Patient Sees Success After Gracilis Free Flap Surgery To Correct Facial Paralysis

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Babak Azizzadeh, MD, FACS, in Beverly Hills, helps patient regain movement in his face after being injured in a car accident several years ago.

Seeing a patient regain the ability to smile is almost unexplainable. I’m very happy for Joe and thankful that the surgery was a success.

Facial paralysis expert Babak Azizzadeh, MD, FACS, performs Gracilis Free Flap surgery for patients experiencing long-term facial paralysis. Most recently, Dr. Azizzadeh performed the surgery on patient Joseph Mare, a college baseball player who received interest by Major League teams, including the New York Mets and the Milwaukee Brewers. Mare was struck by a car while crossing the street in 2008 and suffered life-altering injuries that included brain trauma, a collapsed lung, broken bones, a fractured skull, and facial paralysis.

Before beginning treatment with Dr. Azizzadeh, Mare was unsure that he’d ever have a symmetrical face again, or that he’d have the ability to express happiness through a smile.

"When I met Joe, he was dealing with severe facial paralysis on the right side of his face. After examining him and discussing his expectations, we agreed on using a surgical plan that would restore a spontaneous and emotional smile.

The hypoglossal facial nerve surgery allows neural input to the paralyzed nerve, while the Gracilis Free Flap introduces a new nerve that could restore Joe's smile. The Gracilis Free Flap surgery is a multi-step surgical procedure which often has the most success in patients experiencing long-term facial paralysis when the native facial nerves have lost all function. This surgery involves transplanting a portion of the Gracilis muscle from the inner thigh to the patients face. Because of it’s unique ability to remain functional with it’s nerve, artery, and vein intact, it can provide amazing results for the reanimation of a patients face.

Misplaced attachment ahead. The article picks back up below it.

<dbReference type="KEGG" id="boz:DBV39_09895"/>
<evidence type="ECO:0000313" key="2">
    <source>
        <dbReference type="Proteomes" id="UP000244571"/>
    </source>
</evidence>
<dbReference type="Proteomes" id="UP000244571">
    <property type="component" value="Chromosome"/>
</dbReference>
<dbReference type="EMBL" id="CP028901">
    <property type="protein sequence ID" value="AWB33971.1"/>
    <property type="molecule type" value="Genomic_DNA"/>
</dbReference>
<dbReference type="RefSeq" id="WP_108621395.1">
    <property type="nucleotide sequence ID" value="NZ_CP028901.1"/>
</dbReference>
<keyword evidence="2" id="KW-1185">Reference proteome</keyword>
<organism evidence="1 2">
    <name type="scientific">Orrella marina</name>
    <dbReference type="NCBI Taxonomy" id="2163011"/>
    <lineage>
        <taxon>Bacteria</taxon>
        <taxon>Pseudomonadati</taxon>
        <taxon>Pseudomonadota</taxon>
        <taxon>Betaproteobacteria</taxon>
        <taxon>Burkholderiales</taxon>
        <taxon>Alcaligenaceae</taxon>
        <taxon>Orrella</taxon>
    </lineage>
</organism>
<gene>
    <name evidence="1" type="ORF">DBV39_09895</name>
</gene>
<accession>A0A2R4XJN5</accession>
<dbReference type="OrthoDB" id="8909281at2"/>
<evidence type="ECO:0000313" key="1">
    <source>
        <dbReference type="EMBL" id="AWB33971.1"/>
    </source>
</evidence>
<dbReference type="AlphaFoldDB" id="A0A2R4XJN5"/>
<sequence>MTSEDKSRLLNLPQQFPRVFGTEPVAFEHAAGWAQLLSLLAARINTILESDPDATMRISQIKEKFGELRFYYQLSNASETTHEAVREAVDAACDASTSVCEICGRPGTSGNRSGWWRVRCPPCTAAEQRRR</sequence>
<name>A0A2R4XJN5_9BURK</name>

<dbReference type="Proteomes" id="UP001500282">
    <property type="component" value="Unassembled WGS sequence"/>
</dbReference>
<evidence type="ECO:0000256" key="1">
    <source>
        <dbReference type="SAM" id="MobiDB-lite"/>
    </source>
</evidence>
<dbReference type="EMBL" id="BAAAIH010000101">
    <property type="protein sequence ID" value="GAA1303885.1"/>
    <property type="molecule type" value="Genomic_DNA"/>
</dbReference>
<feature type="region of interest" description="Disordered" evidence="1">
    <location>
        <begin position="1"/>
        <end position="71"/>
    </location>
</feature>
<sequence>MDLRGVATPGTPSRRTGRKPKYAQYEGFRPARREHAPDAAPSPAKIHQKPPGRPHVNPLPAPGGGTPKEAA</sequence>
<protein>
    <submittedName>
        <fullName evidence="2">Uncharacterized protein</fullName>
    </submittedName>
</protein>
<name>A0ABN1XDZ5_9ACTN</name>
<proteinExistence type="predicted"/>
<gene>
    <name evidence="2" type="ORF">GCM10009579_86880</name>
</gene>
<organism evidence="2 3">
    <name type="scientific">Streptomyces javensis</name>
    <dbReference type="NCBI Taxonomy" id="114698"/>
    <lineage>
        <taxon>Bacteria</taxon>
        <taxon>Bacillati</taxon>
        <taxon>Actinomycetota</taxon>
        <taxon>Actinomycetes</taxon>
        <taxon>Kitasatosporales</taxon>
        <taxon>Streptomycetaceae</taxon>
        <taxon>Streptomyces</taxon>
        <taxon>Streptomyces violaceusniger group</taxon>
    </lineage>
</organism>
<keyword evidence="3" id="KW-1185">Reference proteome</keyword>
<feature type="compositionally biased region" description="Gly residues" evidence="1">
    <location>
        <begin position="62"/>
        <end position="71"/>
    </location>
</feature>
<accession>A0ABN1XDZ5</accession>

Because Joe was a competitive baseball player with a time consuming training schedule, he initially underwent the hypoglossal facial nerve transfer. A couple of years following his surgery, Joe and his family decided that although they were very happy with the outcome of the hypoglossal procedure, the Gracilis Free Flap surgery would provide him with the chance to have better facial symmetry and movement.

“Some of the results that Joe is experiencing post surgery are absolutely phenomenal. He’s able to move the right side of his face spontaneously, he can speak better, and his facial symmetry has increased considerably,” said Azizzadeh, facial paralysis surgeon in Beverly Hills.

Even though Mare underwent a muscle transfer as a part of his surgery, his ability to participate in competitive sports was in no way affected, as his athletic ability thrives to this day. As the founder and director of The Facial Paralysis Institute in Beverly Hills, Dr. Azizzadeh’s goal is to always provide his patients with the best care possible while assuring that they continue to lead a normal life.

“Seeing a patient regain the ability to smile is almost unexplainable. I’m very happy for Joe and thankful that the surgery was a success,” said Dr. Azizzadeh.

Dr. Azizzadeh is a facial reconstructive expert and is recognized as a Top Doctor by the US News & World Report. Babak Azizzadeh has helped hundreds of people with varying degrees of facial paralysis overcome their disorders through Gracilis Free Flap Surgery and other facial paralysis treatments. Dr. Azizzadeh is the director of the Facial Paralysis Institute and one of the leading figures in the field of Facial Nerve Paralysis.

If you would like to learn more about facial paralysis or how Dr. Azizzadeh can help you, please contact the Facial Paralysis Institute today by calling (310) 657-2203 to schedule your initial meeting. Further information can be attained by visiting

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